a fence or other barrier along the canal right-of-way. Furthermore, the State
also contends that since the hazard which initially caused decedent to lose
control of her bicycle was located on the property of the private landowner, it
has no responsibility for any hazard which does not occur on its property. The
State also contends that it is immune from liability pursuant to the provisions
of General Obligations Law, § 9-103, which provides statutory immunity to
landowners against lawsuits by claimants engaged in certain enumerated
activities, including bicycle riding.
Summary judgment is the procedural equivalent of a trial (Andre v
Pomeroy, 35 NY2d 361) and should be granted only when it has been
established that there is no triable issue (Moskowitz v Garlock, 23 AD2d
943). The role of the Court, therefore, on a motion for summary judgment is not
to resolve material issues of fact, but instead is to determine whether any such
issues exist (Sillman v Twentieth Century-Fox Film Corp., 3 NY2d 395).
If such material issues of fact exist, the motion for summary judgment must be
denied (Rotuba Extruders v Ceppos, 46 NY2d 223).
In this case, there does not appear to be any material questions of fact as to
how this accident occurred. Claimant does not dispute the fact that her daughter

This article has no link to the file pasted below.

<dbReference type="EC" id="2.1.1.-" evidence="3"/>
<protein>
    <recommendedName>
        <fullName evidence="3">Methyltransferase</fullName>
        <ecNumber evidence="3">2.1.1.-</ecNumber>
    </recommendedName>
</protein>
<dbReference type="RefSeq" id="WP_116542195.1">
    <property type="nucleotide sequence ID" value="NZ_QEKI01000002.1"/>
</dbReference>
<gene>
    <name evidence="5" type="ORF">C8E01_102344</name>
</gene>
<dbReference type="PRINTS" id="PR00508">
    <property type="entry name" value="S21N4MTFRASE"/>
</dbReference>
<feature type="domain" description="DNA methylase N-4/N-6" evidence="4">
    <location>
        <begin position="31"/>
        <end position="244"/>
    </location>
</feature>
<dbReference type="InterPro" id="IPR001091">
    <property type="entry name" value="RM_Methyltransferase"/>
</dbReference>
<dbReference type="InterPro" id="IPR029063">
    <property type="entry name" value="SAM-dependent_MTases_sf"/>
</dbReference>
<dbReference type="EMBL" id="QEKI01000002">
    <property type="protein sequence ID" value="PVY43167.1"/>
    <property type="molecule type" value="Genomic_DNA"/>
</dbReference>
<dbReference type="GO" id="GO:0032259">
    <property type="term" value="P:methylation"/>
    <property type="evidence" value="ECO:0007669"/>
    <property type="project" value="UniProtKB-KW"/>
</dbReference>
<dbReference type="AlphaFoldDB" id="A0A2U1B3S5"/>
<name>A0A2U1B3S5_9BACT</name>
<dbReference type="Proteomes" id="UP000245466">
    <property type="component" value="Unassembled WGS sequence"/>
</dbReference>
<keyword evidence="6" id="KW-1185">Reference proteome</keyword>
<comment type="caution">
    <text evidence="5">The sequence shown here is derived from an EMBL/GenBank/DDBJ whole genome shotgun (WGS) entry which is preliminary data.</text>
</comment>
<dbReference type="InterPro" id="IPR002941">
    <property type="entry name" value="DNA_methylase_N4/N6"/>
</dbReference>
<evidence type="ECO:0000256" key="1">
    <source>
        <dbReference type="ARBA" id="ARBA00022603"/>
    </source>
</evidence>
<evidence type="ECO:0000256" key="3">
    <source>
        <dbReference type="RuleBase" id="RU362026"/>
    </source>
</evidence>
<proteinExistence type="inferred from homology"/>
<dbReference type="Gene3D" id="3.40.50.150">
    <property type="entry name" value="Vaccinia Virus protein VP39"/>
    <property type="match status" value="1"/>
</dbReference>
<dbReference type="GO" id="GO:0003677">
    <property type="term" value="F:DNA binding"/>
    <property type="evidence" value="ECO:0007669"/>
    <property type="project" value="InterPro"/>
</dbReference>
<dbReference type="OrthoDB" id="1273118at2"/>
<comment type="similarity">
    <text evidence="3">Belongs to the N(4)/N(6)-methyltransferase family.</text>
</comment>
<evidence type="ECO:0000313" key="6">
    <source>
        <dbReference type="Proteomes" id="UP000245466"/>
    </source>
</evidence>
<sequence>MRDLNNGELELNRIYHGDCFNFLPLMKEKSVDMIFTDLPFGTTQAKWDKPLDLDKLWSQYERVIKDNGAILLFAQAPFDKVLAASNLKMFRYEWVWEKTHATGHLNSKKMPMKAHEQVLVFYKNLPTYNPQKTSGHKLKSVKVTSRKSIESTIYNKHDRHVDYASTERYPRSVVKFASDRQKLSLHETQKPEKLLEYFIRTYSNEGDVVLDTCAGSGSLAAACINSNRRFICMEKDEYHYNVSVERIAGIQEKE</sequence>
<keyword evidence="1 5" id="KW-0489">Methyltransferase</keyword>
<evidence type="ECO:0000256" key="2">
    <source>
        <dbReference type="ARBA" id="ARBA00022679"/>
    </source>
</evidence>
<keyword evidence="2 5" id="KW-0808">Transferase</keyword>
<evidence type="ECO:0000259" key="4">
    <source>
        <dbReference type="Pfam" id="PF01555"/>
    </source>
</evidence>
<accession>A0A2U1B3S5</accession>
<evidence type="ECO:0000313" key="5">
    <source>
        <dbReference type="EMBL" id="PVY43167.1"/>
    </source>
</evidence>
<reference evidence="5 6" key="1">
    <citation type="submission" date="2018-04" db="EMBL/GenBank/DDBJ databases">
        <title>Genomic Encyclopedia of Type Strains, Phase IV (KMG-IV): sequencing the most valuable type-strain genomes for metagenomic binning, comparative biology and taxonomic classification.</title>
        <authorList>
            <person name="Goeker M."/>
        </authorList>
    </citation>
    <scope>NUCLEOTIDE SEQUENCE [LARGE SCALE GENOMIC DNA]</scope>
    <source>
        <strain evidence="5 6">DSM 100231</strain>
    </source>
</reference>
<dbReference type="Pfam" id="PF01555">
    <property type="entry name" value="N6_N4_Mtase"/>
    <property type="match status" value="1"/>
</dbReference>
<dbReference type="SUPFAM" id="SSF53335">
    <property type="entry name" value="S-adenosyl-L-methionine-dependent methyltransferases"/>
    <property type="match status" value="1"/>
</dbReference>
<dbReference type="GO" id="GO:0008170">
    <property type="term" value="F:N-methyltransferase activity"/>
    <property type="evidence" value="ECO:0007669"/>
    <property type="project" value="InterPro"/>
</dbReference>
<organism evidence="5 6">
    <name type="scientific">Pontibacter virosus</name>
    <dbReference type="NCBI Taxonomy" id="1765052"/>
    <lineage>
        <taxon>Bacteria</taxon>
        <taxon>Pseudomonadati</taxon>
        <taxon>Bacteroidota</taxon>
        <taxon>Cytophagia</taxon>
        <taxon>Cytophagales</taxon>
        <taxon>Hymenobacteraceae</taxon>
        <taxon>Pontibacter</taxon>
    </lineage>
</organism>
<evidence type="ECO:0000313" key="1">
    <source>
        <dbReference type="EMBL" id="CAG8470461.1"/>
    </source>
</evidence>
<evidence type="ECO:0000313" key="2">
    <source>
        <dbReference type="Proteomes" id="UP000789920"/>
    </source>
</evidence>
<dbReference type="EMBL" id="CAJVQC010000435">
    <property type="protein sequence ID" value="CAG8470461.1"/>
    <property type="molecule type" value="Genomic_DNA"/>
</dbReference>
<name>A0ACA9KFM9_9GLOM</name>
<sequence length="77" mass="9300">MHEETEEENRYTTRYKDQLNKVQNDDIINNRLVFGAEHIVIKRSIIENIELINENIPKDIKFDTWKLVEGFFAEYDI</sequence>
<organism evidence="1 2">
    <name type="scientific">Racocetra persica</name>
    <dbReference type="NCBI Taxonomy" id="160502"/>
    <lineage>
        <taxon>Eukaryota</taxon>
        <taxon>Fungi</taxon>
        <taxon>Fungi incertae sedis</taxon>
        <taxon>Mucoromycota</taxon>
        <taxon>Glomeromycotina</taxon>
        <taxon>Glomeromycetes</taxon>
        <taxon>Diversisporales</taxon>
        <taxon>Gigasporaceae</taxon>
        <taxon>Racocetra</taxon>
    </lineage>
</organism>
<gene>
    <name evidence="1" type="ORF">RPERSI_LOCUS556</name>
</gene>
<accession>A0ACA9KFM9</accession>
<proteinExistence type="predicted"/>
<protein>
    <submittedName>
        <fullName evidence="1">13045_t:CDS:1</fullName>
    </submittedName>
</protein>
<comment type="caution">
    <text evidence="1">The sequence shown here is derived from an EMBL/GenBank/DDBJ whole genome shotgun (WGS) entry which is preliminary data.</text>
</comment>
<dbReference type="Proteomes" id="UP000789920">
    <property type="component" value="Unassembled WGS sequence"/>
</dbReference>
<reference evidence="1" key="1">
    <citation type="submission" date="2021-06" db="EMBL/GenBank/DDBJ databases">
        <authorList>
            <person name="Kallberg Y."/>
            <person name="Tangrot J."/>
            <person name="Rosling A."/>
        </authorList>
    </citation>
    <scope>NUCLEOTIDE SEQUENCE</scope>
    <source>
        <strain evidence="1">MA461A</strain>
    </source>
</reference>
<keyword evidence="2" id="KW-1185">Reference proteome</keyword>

initially lost control of her bicycle while on private property, and then still
out of control, proceeded down the slope, onto State property and into the
Even so, there still exists substantial questions as to the extent of the
State's duty in this matter.
For example, even though the State may not be liable for a hazard which exists
on private property, claimant contends that the bulk of the grassy slope was
located on the State's property, and that it also constituted a hazard,
contributing to the accident and tragic death of Samantha.
Additionally, even though the State contends that it did not have a legal duty
to warn, because of the open and obvious nature of the canal, claimant contends
that under the circumstances of this claim, (because of the close proximity of
the Henley Park to the canal, a fact of which the State had actual notice), a
duty of reasonable protection was created.
Additionally, in her opposition to this motion, claimant has submitted an
affidavit from her expert, James Napoleon, a licensed engineer, raising the
question as to whether the State breached its duty to maintain its property in a
reasonably safe condition.
This Court is therefore of the opinion that claimant has raised sufficient
issues, which have not been fully explored herein, which preclude a grant of
summary judgment. Claimant should be given a full and fair opportunity to
develop these issues at a trial on the merits.
Finally, with regard to the issue of the immunity provided by General
Obligations Law, § 9-103, this Court is not convinced that such
immunity is applicable to the factual situation presented herein. However,
since summary judgment has been denied to defendant and this claim has been
maintained, defendant should also be given the opportunity to further pursue
this defense, as well. Accordingly, for the reasons set forth herein, it
ORDERED, that Motion No. M-64614 is hereby DENIED.